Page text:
In a small Afghan restaurant in Malmo, Sweden, twins Hadi and Mahdi happily ate food that smelled of home. Their solo journey from Iran to northern Europe was traumatic and it sets them apart from their new Swedish peers.
"I don't feel secure telling them and I, at the same time, think they wouldn't understand. At their age, I don't think they could understand," 13-year-old Mahdi explains. As they adapt to life in their new country, they wait anxiously to learn if their mother and four older sisters will ever be able to join them.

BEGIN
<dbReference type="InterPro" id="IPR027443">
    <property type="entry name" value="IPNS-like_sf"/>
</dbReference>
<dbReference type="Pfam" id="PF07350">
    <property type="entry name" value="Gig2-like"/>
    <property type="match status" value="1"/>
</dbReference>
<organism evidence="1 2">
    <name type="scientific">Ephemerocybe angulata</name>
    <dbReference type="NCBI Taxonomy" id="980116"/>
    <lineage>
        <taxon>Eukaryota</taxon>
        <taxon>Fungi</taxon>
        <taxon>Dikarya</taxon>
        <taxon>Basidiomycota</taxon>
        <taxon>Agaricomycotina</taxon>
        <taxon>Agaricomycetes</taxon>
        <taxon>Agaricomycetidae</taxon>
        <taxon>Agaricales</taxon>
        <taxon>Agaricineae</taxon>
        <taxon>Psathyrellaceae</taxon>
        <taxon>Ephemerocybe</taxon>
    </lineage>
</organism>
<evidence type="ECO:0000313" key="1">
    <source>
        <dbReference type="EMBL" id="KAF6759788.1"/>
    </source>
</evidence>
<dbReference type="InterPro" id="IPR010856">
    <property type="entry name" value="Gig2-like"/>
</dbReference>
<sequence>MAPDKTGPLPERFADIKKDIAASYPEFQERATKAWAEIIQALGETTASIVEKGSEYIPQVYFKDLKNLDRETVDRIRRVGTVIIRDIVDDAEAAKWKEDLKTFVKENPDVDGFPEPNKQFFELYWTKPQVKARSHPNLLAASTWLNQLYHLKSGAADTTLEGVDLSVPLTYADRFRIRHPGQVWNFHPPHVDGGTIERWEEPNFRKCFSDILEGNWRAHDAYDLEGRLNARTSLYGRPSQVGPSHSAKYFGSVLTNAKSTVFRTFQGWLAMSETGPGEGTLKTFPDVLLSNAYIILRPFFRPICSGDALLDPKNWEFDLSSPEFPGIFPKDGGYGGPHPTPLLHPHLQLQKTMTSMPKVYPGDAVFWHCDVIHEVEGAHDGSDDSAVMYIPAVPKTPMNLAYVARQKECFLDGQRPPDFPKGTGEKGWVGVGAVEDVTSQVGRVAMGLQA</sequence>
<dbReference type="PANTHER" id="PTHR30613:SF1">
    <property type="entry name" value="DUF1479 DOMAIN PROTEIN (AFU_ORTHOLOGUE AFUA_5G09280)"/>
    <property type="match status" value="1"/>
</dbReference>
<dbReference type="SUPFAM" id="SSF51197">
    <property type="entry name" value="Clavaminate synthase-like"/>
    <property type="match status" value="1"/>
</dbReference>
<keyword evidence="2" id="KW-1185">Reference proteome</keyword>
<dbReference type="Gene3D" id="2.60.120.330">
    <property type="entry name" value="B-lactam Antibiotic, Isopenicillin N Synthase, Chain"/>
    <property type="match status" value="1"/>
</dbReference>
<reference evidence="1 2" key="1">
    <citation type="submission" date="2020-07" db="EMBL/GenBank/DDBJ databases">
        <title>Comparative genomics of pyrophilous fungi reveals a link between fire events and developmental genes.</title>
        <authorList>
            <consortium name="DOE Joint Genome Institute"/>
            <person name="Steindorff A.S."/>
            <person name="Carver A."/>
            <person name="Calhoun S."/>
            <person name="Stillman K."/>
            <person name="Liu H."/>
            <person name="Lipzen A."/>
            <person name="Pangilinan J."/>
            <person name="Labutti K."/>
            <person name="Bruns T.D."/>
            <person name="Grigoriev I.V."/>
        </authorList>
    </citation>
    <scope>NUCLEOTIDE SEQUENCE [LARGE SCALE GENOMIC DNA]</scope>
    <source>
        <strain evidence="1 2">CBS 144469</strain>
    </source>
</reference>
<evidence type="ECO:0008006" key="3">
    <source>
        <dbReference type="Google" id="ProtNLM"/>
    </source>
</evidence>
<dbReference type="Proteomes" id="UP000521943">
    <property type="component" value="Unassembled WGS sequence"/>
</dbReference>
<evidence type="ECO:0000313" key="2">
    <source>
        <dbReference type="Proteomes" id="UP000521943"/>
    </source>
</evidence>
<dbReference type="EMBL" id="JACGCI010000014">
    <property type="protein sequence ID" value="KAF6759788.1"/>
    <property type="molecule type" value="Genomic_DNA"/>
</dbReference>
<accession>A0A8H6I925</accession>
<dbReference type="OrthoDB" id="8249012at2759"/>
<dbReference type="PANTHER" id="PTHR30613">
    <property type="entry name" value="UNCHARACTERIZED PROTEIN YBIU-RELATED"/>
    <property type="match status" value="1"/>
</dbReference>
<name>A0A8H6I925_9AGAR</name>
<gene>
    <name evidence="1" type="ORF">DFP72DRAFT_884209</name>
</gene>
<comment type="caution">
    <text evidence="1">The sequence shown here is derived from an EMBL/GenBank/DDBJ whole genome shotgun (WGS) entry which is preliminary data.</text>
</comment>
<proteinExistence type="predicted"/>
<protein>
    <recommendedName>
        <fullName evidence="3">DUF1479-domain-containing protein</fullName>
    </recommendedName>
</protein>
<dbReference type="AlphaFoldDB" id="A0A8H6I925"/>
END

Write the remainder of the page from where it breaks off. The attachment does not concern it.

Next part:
Sweden has been famously known for its welcoming attitude toward refugees and its commitment to family reunification. Until recently, it had the most generous immigration laws in Europe.
In 2014, Prime Minister Fredrik Reinfeldt made a famous speech urging Swedes to "open their hearts" to refugees seeking shelter. A year later, the population of just 10 million welcomed 165,000 asylum seekers to Sweden — more per capita than any other European nation.